Software is ubiquitous, affecting the life of everyone from the most senior researcher in a major software development company to a retired octogenarian trying to make a purchase at the local Safeway in Orlando. However, not all software is created equal. Software can be excellent, even spectacular. But just as often, we run across software that, quite frankly, just isn’t all that good. As a result, users experience frustration with software all the time. Most people don't have to think too hard to identify the last time that the technology they were attempting to use didn't perform as expected.

Students in the SEQuOIA Laboratory at Brigham Young University — led by Dr. Charles Knutson — are tackling this problem head-on as they attempt to discover what a truly exceptional software development organization (one which produces truly exceptional software) looks like.

SEQuOIA is an acronym which describes what the lab is all about: Software Engineering Quality: Observation, Insight, Analysis.

Here are some of the research areas currently underway in the SEQuOIA Lab.

Artifact-Based Software Engineering Research

As organizations construct software, they naturally and inevitably generate artifacts (including source code, defect reports, email discussions, and a number of associated attributes). Artifact-based software engineering researchers are akin to archaeologists, sifting through the remnants of a project looking for software pottery shards or searching for ancient software development burial grounds. In the artifacts, we find a wealth of information about the software product itself, the organization that built the product, and the process that was followed in order to construct it. Further, we gain the ability to view artifacts not only as static snapshots, but also from an evolutionary perspective, as a function of time.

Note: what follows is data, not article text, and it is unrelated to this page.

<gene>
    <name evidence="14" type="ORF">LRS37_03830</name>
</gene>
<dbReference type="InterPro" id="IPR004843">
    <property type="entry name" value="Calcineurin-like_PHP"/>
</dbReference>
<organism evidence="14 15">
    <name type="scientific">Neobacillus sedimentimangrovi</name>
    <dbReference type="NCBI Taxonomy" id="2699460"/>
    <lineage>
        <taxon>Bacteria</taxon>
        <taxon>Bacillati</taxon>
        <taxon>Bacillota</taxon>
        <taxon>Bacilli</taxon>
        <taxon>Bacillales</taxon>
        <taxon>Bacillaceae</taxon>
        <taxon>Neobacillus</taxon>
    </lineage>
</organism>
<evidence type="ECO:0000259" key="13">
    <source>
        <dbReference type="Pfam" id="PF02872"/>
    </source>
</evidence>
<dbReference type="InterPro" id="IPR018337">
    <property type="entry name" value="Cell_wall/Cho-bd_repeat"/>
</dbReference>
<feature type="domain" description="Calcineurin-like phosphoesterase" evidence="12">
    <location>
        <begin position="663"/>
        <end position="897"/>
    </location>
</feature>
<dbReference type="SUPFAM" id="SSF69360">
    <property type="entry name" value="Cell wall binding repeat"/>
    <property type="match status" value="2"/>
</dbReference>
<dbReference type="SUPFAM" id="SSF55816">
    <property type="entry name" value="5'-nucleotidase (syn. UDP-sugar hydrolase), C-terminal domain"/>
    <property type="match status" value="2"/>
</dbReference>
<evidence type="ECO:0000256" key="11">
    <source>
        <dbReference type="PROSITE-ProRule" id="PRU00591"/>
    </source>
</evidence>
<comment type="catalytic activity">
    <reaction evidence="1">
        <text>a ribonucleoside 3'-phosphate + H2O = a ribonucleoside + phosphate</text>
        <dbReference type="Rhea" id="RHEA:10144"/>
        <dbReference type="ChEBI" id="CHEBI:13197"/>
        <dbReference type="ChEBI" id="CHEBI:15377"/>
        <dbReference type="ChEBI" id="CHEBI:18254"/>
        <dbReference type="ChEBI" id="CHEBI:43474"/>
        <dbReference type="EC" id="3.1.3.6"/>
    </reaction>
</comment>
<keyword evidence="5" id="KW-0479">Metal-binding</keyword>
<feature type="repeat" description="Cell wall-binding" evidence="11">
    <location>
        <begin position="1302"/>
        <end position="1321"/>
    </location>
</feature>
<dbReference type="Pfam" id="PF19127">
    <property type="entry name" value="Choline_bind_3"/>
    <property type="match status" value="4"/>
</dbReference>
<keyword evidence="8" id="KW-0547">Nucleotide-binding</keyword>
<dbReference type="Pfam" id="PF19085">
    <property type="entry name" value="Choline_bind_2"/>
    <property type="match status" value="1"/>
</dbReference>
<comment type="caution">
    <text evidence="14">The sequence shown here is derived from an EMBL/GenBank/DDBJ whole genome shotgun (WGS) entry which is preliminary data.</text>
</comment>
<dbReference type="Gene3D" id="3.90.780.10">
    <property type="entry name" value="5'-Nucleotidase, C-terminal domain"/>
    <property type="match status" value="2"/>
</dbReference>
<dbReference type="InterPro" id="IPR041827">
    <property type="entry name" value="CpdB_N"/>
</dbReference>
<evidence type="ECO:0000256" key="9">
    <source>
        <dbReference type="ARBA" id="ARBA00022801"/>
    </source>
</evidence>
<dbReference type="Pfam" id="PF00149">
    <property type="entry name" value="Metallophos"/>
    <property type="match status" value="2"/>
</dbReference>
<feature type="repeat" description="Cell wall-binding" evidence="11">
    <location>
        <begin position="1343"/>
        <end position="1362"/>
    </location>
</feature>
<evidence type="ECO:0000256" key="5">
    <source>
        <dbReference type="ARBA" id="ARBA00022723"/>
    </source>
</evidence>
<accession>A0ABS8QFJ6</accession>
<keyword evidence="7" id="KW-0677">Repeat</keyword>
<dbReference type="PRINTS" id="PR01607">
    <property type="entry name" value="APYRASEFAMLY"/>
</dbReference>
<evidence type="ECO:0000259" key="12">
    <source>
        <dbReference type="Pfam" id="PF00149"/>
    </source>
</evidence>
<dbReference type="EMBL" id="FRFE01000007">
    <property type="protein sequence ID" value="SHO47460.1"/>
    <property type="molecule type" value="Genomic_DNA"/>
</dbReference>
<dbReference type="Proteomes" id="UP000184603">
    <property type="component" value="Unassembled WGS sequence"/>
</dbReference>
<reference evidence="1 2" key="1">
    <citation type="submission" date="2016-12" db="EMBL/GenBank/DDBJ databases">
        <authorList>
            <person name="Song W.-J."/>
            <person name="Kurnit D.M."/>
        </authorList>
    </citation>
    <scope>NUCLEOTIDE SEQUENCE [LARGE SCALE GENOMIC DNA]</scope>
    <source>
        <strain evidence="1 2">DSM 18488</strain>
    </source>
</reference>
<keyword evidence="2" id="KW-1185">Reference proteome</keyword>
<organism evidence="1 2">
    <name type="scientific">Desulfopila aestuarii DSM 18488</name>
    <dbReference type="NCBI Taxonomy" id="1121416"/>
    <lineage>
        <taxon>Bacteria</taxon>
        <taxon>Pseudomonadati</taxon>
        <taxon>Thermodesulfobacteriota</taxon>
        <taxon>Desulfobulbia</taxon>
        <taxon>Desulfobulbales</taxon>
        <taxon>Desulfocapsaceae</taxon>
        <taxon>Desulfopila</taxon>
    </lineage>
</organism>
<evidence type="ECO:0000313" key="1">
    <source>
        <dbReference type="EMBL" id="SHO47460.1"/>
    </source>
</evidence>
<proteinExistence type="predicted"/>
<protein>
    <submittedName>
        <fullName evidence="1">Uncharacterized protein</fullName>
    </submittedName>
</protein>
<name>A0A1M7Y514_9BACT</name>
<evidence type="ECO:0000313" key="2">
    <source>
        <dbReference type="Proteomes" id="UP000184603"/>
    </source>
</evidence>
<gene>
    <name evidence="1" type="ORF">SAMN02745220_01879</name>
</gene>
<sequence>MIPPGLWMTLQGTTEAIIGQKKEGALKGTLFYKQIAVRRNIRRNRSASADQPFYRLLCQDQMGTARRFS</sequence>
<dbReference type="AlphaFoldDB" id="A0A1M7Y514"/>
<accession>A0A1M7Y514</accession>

Empirical Software Engineering Research

Empiricism is an important key to understanding fundamental principles of software engineering and their application in specific contexts. By applying appropriate statistical methods and employing effective experimental design we gain confidence in our research results as well as a deeper understanding of the contexts in which software development takes place.

Replication in Empirical Software Engineering Research

Many fundamental results in Software Engineering suffer from threats to validity that can be addressed by replication studies. These threats include: 1) Lack of independent validation of empirical results; 2) Contextual shifts in Software Engineering practices or environments since the time of the original research studies; and 3) Limited data sets at the time of the original research studies. However, certain factors discourage replication studies: 1) A perception persists that replication studies are less valuable than the presentation of original studies; 2) Data sets are often not made publicly available; 3) Reports of empirical studies are often not sufficiently detailed to foster replication; and 4) Research tools are either not available or not usable, so precise replication is impractical.

Dr. Knutson and PhD candidate Jonathan Krein were founding organizers of the International Workshop on Replication in Empirical Software Engineering (RESER), co-located with ICSE.

Bokeo — An Extensible Framework for Replicable Empirical Research Tools

Bokeo is a plugin-based framework that facilitates rapid development of research tools for replicable empirical research in software engineering. Bokeo adopts an artifact-based approach to software engineering research, extracting, cataloguing, and analyzing artifacts from software development projects of all types (including both open source and industrial projects). The Bokeo system provides an objective view into the artifacts that result from software development projects without biasing or tainting the organizations being studied. Bokeo provides a unified framework with which users may obtain, store, analyze, manipulate, organize and present software data and metrics.